Irish Ambassador Kevin Dowling has been in Hungary since the summer of 2012. Recently, he gave an interview to the Irish country focus section of Diplomacy & Trade, talking about bilateral relations as well as his experiences in Hungary.
“Ireland and Hungary have many similarities, both having been part of a larger empire, and both having to struggle to establish their own identities and secure autonomy. I was struck by a real depth of understanding here of the influence of Irish authors in the English language. It is not just Joyce but also Yeats and Shaw, O’Casey and Heaney, and several others. It has been interesting to get to know Hungarian people and learn about their impressions of Ireland, as well as to visit some Irish investments in Hungary,” Ambassador Dowling tells Diplomacy & Trade.
He notes that there are “about a thousand or so Irish citizens living in Hungary, and 12-15,000 Hungarians in Ireland. We have daily air-links between the two countries. This forms a very solid basis for bilateral relations. In the future, we would like to enhance the cultural ties, certainly, and also to make Irish investors and other business people aware of the opportunities that Hungary offers. The experience of Irish companies already here can be of great help in this respect.”
Before the economic crisis hit the world, there were substantial Irish investments in real estate in Hungary. The Ambassador says “that era is over, but Irish investment is certainly continuing. There is still a great level of interest in Hungary’s strategic location for doing business in Central Europe. As I understand it, this factor has been very high on the list of priorities of Irish companies. The proper infrastructure is also here. These are all good reasons to invest in Hungary.”
In talking to investors, he has heard that “it is the common view of business that companies want certainty and a clear and stable environment. Irish companies are no exception. However, they are also aware that the strategic advantages of Hungary are of long term value. So, when they make investments here, it is with a long-term view. The short term also matters, of course, and there is need, indeed, for transparency and predictability in business life here,” he adds.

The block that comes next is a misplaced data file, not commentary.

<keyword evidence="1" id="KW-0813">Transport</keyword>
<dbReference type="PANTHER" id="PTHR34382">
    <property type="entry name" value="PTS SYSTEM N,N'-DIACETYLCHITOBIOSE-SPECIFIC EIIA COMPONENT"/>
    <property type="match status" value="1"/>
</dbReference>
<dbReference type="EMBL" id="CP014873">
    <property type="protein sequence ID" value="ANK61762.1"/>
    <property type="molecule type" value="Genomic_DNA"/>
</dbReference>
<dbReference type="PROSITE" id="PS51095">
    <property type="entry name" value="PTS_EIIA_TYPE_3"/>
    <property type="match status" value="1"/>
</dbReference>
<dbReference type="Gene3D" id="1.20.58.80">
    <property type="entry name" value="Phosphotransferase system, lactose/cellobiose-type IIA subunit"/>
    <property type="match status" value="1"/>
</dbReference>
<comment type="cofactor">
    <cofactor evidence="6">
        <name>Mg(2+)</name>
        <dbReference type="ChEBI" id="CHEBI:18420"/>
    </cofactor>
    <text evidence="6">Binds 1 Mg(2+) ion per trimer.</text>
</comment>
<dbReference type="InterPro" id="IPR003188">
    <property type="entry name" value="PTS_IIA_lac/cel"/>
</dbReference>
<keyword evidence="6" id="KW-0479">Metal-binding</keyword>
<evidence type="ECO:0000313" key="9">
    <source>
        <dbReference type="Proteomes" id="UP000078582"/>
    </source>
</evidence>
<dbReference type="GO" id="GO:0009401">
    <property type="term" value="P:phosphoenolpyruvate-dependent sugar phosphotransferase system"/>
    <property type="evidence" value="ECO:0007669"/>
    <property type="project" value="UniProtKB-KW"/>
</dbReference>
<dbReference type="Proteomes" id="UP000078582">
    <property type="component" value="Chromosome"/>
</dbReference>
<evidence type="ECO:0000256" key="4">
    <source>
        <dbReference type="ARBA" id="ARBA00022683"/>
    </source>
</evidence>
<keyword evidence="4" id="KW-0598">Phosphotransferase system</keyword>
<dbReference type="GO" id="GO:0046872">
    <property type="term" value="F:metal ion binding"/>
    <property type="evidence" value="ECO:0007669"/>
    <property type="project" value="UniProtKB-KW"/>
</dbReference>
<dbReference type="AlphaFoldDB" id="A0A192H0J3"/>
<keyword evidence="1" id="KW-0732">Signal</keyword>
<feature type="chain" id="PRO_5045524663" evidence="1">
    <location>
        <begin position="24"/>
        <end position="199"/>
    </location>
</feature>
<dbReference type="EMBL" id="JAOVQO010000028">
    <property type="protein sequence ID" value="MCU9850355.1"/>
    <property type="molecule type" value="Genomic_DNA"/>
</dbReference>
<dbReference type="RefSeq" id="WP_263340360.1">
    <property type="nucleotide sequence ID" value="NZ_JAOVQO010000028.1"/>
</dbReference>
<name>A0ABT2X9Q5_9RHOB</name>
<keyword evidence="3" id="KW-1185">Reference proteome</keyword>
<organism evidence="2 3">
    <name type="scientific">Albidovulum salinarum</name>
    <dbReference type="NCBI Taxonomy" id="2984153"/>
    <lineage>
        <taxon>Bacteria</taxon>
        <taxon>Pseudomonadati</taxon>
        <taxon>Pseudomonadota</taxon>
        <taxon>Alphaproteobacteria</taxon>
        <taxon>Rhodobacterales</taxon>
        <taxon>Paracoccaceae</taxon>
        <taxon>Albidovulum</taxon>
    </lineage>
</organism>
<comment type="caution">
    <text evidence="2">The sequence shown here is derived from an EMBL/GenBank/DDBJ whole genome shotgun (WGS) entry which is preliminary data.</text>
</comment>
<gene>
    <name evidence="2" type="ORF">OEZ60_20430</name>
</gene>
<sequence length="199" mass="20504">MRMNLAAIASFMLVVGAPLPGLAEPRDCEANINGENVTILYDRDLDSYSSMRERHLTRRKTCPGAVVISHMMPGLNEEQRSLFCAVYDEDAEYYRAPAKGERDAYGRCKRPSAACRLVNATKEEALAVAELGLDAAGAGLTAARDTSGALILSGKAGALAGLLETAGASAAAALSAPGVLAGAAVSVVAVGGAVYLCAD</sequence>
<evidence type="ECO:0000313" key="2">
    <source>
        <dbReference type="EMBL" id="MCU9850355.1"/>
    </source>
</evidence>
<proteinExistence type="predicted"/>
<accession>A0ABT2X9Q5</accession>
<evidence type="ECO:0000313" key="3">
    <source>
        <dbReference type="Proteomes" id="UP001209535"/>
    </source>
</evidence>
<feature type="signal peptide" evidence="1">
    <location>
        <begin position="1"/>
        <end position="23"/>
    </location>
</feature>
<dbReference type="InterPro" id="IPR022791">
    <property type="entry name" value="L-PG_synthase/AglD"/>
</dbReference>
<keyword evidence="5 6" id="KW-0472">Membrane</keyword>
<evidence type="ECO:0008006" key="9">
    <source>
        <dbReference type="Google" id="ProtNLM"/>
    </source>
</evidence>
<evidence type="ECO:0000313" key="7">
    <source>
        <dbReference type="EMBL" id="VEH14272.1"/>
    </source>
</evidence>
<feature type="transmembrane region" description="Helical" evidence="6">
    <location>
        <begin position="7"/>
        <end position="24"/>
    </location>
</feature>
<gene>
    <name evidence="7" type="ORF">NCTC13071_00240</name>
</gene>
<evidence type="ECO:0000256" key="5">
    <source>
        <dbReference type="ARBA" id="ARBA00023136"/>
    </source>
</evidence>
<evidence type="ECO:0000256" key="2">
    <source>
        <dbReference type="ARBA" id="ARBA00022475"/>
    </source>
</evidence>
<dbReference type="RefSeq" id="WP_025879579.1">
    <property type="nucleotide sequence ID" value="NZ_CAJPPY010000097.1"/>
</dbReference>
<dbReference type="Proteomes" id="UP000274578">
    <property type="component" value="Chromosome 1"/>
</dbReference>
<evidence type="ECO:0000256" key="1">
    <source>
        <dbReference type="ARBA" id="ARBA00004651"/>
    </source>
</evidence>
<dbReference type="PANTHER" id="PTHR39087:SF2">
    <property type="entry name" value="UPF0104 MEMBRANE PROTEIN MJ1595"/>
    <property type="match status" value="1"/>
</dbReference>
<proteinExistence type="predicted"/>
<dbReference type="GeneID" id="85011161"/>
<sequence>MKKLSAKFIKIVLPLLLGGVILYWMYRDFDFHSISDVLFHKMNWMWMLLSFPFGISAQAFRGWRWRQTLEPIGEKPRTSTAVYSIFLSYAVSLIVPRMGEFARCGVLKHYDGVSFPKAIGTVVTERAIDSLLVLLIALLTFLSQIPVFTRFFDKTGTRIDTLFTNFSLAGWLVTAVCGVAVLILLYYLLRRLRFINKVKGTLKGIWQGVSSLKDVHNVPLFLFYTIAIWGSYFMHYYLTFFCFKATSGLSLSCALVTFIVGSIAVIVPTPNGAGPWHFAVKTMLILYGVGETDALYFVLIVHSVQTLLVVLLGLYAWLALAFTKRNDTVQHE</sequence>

The Ambassador has already had the opportunities to see some successful and well established Irish investments in the country. “In Szolnok, there is McHale Hungária, that has been producing hay bailers in this central Hungarian town and they even expanded their production lines last year due to promising trade figures. The company had been successful in Ireland and in the USA and so they then looked further afield, at the Central European market. They came to Hungary and found the skills that would be an excellent fit and so, set up an agricultural machinery plant here.”
Another Irish company, Kingspan, manufacturing panels and other components for the construction industry, is thriving in Újhartyán, despite the general difficulties in the construction sector. They have good markets for their products, mainly in Hungary, as well as Romania and other neighboring countries. The plant is therefore strategically located – in central Hungary and the center of Europe – considering transport costs.”
He has also visited Dunaföldvár where Pannonia Ethanol is an investment with a green aspect. Corn, as a base material for the clean fuel produced by the company, is available in good quantities there. The US-Irish company has recently been developing a second plant and is seriously considering further expansion of their Hungarian ethanol production.
One of the next trips of the Ambassador will take him to Debrecen. “The reason is not only the cultural links we have but also, there are quite substantial academic links, that is, in the study of Irish literature. I’m really struck by the fact that a variety of Hungarian universities have courses in Irish language and literature.”
He already visited the town of Gyõr where he was attracted by the legacy of Irish bishop Walter Lynch who found refuge there in the late 17th century, during the time of religious persecution in Ireland. Lynch became a major figure of the church and came to be known for a portrait he brought from Ireland which allegedly shed tears of blood on Saint Patrick's Day. "This is, by now, not only a religious but also a cultural, people-to-people connection. This July, there was a musical festival with Irish performers as well as Irish dance, with a Hungarian interpretation,” Ambassador Dowling notes. Between Gyõr and Galway (Ireland’s third largest city) there has been an intensive dialogue, not only on religious and cultural themes, but also at the local government level and between business organizations.